I think this etude works for a few of reasons. The obvious one being that it has the perception of a twisted adaptation of a classic theme-and-variations form. We have a theme and episodes. The emergence of the episodes are spontaneous (of course, the performers unconsciously react to each other), and they contribute to the continuous reconfiguration of the theme. Thus, the audience member can easily trace a line linking various moments in the performance, while constantly being distracted by unexpected twists and turns of familiar material.
2. Push/Pull v2
The instructions for this etude are simple, though frustratingly ambiguous: groups push and pull on each other, and react to the forces being exerted upon them. The groups, in this case, are the musicians and the dancer. Though each performer interprets and executes the instructions independently, the musicians are not meant to react explicitly to each other, only to the dancer.
A “push” or “pull” in this case isn’t exclusively linked to a gesture’s aggressive or passive characteristics, but more the intent behind it. What makes a gesture provocative? How is a push different from a pull? Does one repel and the other attract? Is one luring and the other repulsive? And how does one react to these forces?
An analysis of etude this elusive simply because there’s no clear event marking a pull or a push. Unlike “Nucleus and extremities”, where the improvisation grows out of a baseline behavior, there is no attempt in “Push/Pull v2” to preserve the unity of material. This being said, this etude functions mainly as a psychological kernel for the performers, not to sculpt the material itself.
The opening behavior of the musicians stays relatively constant, while the dancer’s material is a bit more exploratory. This could be interpreted as the musicians adopting a more passive (pulling?) behavior, giving freedom to the dancer to take the foreground (push?). At 0:26, the music changes as the saxophonist holds a note, which the bandoneonist then mimics. The violinist changes his playing from col legno battuto jeté articulations (playing with the wooden side of the bow, throwing it against the string, and letting it bounce) to col legno tratto (bowing normally using the wooden side of the bow). The dancer during this time approaches a vertical pike position, moving at a much slower pace than before. As the dancer picks up momentum, the musical texture becomes more saturated. The saxophonist dips into the lower buzzy register, the bandoneon holds dissonant clusters, and the violinist plays sustained scratch tones (using high amounts of bow pressure to achieve a distorted sound quality). This behavior changes around 1:07 when the saxophonist transitions to into a higher register, the violinist holds a mid-register scratch tone, and the dancer’s movement slow down, focusing only on her right hand.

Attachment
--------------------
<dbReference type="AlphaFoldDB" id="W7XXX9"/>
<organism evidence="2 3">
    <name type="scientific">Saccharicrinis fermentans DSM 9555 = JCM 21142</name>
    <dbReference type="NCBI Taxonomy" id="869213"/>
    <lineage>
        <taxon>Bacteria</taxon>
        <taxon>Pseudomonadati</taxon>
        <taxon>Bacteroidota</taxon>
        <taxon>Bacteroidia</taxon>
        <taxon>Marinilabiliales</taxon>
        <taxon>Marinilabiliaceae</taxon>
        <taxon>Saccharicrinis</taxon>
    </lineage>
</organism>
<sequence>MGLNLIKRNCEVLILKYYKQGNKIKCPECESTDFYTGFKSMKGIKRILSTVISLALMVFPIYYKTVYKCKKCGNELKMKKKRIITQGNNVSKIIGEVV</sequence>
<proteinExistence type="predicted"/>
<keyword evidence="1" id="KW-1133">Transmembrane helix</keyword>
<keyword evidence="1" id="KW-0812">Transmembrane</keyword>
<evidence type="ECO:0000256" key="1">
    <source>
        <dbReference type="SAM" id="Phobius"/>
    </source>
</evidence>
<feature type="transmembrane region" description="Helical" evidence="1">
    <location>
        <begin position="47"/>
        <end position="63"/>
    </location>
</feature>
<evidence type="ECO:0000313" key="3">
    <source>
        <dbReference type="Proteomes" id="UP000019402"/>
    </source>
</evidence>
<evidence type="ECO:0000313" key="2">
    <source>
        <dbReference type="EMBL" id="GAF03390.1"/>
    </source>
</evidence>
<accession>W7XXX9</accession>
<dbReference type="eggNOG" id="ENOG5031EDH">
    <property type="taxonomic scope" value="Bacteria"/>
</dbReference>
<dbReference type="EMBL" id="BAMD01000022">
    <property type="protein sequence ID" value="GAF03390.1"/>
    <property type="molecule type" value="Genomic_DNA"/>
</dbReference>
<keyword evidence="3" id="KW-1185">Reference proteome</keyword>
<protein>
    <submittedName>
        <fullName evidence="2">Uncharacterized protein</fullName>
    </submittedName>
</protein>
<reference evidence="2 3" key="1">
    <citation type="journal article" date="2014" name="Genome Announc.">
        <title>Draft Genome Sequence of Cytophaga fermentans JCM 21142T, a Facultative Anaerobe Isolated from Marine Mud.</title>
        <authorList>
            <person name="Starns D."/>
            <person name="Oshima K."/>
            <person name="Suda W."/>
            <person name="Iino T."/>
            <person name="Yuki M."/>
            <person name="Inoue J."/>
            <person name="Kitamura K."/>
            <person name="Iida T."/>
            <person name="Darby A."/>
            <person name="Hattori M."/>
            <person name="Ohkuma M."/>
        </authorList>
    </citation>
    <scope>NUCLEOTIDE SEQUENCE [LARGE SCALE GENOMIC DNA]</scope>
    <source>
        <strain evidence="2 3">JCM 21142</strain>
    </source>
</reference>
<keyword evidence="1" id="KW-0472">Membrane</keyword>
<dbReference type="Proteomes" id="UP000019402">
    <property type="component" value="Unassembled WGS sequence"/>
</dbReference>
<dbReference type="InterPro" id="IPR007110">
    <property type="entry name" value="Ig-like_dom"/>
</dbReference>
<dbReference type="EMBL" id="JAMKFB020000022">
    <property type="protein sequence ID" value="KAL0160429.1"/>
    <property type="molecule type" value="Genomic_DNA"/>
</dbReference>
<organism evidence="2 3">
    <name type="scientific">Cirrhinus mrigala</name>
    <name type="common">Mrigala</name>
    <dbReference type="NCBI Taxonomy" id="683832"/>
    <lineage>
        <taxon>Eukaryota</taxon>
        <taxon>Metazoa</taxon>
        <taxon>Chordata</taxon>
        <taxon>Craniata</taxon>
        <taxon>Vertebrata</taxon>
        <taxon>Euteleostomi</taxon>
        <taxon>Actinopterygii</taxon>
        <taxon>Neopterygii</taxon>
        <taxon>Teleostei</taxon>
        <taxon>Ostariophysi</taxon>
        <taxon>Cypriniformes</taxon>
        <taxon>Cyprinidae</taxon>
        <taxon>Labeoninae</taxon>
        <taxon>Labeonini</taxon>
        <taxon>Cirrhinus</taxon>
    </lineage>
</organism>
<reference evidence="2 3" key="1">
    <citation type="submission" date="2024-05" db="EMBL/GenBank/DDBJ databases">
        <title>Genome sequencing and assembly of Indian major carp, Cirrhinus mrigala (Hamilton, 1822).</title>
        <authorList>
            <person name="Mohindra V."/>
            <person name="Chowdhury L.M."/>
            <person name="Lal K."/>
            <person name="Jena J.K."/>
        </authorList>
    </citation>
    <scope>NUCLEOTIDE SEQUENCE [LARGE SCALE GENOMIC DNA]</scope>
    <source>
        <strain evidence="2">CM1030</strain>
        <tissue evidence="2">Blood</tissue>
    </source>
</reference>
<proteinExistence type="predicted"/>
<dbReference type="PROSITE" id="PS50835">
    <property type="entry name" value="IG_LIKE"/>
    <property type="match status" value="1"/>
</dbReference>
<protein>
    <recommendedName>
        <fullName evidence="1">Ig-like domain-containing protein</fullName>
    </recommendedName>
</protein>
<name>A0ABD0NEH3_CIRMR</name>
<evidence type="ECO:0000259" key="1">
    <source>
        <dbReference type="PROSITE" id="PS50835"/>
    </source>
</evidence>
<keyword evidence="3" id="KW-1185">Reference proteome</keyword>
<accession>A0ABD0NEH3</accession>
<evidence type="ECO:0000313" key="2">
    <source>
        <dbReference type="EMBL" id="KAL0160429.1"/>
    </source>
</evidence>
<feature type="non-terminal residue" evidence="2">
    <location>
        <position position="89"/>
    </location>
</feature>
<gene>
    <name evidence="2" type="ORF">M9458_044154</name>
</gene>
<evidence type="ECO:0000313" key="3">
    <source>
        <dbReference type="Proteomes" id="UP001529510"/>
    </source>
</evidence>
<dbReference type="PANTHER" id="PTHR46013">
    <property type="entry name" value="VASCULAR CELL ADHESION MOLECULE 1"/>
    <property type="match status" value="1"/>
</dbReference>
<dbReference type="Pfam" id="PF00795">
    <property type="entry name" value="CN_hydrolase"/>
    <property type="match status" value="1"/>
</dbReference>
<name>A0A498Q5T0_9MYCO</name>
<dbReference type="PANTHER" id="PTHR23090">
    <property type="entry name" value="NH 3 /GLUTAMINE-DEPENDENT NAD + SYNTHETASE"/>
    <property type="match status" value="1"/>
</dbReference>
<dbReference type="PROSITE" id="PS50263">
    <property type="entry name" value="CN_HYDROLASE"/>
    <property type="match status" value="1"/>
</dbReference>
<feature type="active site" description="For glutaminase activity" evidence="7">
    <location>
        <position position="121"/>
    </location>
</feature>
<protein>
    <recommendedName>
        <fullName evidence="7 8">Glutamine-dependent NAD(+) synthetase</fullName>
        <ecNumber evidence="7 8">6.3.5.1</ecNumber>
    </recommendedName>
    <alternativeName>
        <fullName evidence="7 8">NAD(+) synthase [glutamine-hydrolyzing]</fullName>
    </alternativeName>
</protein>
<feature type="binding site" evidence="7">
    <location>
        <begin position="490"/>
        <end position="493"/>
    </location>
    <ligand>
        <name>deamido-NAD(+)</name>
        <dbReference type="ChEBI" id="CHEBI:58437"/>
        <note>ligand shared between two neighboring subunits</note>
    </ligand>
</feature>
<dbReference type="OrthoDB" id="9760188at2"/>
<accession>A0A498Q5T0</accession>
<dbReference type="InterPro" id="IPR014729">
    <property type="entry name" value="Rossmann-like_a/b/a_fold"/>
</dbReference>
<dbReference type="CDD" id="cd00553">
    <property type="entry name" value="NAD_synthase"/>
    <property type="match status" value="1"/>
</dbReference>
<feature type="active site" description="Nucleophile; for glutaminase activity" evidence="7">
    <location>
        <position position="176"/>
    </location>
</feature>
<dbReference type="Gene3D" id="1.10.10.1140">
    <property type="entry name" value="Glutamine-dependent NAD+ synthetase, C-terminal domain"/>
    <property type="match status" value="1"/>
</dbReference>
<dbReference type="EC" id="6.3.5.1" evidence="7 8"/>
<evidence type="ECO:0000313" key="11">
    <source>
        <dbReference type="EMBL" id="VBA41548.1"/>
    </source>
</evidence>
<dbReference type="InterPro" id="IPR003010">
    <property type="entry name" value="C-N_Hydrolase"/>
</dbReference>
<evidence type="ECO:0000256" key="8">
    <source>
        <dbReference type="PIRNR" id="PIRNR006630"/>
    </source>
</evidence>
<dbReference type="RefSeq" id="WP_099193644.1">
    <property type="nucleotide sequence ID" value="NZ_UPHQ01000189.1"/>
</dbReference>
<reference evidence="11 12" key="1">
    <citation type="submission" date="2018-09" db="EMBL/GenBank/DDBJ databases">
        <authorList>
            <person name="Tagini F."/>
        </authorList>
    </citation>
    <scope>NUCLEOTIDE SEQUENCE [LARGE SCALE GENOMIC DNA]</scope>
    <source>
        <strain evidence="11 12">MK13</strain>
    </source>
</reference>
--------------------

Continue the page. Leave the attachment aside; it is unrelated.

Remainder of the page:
When evaluating the success of this etude, there are a few different approaches. First, does it work as a performance? Also, are the performers honoring their instructions, and does the performance reflect those instructions? To address the first question (which I will explain further in detail in a later entry), I think this etude works, but not without its flaws. Personally, I could endlessly tweak notes, rhythms, movements, and timing. I could write it all down, and give it to the ensemble to memorize and perform. This would take me weeks, and it would take them weeks to learn/memorize. Yet, in the performance here, there is a sense of cohesiveness and spontaneity within the ensemble that I would not want to sacrifice (which I think would be the case if the musicians were preoccupied counting complex rhythmic patterns). If I had more time to work with these musicians, we could “save” an improvisation and sculpt it. Perhaps keep the loose 3-part form, begin to explicitly shape the harmonic trajectory, fine tune the choreography a bit…
For the second and third question, I can only guess the intentions of the performers. Some of the etudes we tried were simply too demanding psychologically or confusing to be executed in real time (will expand on this in a later entry). I can never be too sure how a vague instruction will be interpreted through an artistic action (hence, the need to do this research). I can only rely on what performers tell me.
Regarding whether or not the performance reflects these instructions, I’m a bit undecided. “Nucleus and extremities” is set up in a way that intends a loose structure, while “Push/Pull” is not. I’m not interested in these etudes being completely demonstrative or didactic. It’s important to me that the audience perceives relationships between the movement and sound, though without being spoon-fed. But rather than “doing math” during the performance, or actively trying to reverse-engineer the etude, I would simply want an audience simply to take in the experience as captivating. The idea of encoding a concept into a music/dance performance and having the audience accurately decode it seems a bit boring. Rather, I believe it’s more interesting to use these ambiguous instructions as catalysts for discovery – to arrive at something collaboratively through varied interpretations of a prompt. If the performers are engaged collectively, I’m confident that patterns will emerge (a great word for this is apophenia). These patterns may not necessarily be the instructions specified in the score, but perhaps it’s more interesting if the viewer finds their own interpretation of the performance.
Special thanks to Alice Boivin, dance; Tristan Macé, bandoneon; Morgane Carnet, baritone saxophone; and Adrian Delmer, violin. Also, thanks to Ircam for providing the studio space.
In the next entry, I will present and analyze two more etudes.
In the third and final entry (of this short series) I’ll try to explain what it all means, future motivations and artistic goals, and to proceed from here.